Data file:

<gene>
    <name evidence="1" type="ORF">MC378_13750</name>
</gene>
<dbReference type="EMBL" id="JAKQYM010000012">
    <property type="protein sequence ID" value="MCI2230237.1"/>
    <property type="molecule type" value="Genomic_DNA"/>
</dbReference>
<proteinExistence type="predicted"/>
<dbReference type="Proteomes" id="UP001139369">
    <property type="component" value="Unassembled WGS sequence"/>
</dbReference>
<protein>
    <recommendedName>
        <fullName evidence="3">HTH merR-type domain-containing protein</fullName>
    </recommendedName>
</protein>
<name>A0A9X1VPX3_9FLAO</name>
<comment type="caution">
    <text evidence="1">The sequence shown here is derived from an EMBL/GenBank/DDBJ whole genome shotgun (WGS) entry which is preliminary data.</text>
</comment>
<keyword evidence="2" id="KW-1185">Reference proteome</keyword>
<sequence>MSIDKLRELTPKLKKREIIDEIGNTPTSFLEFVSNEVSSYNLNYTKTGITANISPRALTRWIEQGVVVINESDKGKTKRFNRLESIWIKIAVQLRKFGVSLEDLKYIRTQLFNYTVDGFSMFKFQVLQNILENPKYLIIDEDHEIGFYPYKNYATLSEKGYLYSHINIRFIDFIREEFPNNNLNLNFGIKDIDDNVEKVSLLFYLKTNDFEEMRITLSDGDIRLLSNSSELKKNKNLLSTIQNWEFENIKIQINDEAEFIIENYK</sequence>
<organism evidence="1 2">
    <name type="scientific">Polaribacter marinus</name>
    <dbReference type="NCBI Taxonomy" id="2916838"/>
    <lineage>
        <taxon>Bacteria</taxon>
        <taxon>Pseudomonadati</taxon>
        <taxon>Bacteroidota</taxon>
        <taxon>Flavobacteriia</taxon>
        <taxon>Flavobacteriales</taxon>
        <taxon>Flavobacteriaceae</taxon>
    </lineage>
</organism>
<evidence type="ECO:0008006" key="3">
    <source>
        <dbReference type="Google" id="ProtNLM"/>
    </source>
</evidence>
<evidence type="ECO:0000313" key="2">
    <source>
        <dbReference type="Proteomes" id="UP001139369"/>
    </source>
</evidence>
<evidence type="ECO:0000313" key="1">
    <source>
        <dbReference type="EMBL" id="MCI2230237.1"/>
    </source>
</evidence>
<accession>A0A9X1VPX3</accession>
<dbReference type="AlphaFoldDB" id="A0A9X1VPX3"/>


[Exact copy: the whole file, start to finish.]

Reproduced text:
<gene>
    <name evidence="1" type="ORF">MC378_13750</name>
</gene>
<dbReference type="EMBL" id="JAKQYM010000012">
    <property type="protein sequence ID" value="MCI2230237.1"/>
    <property type="molecule type" value="Genomic_DNA"/>
</dbReference>
<proteinExistence type="predicted"/>
<dbReference type="Proteomes" id="UP001139369">
    <property type="component" value="Unassembled WGS sequence"/>
</dbReference>
<protein>
    <recommendedName>
        <fullName evidence="3">HTH merR-type domain-containing protein</fullName>
    </recommendedName>
</protein>
<name>A0A9X1VPX3_9FLAO</name>
<comment type="caution">
    <text evidence="1">The sequence shown here is derived from an EMBL/GenBank/DDBJ whole genome shotgun (WGS) entry which is preliminary data.</text>
</comment>
<keyword evidence="2" id="KW-1185">Reference proteome</keyword>
<sequence>MSIDKLRELTPKLKKREIIDEIGNTPTSFLEFVSNEVSSYNLNYTKTGITANISPRALTRWIEQGVVVINESDKGKTKRFNRLESIWIKIAVQLRKFGVSLEDLKYIRTQLFNYTVDGFSMFKFQVLQNILENPKYLIIDEDHEIGFYPYKNYATLSEKGYLYSHINIRFIDFIREEFPNNNLNLNFGIKDIDDNVEKVSLLFYLKTNDFEEMRITLSDGDIRLLSNSSELKKNKNLLSTIQNWEFENIKIQINDEAEFIIENYK</sequence>
<organism evidence="1 2">
    <name type="scientific">Polaribacter marinus</name>
    <dbReference type="NCBI Taxonomy" id="2916838"/>
    <lineage>
        <taxon>Bacteria</taxon>
        <taxon>Pseudomonadati</taxon>
        <taxon>Bacteroidota</taxon>
        <taxon>Flavobacteriia</taxon>
        <taxon>Flavobacteriales</taxon>
        <taxon>Flavobacteriaceae</taxon>
    </lineage>
</organism>
<evidence type="ECO:0008006" key="3">
    <source>
        <dbReference type="Google" id="ProtNLM"/>
    </source>
</evidence>
<evidence type="ECO:0000313" key="2">
    <source>
        <dbReference type="Proteomes" id="UP001139369"/>
    </source>
</evidence>
<evidence type="ECO:0000313" key="1">
    <source>
        <dbReference type="EMBL" id="MCI2230237.1"/>
    </source>
</evidence>
<accession>A0A9X1VPX3</accession>
<dbReference type="AlphaFoldDB" id="A0A9X1VPX3"/>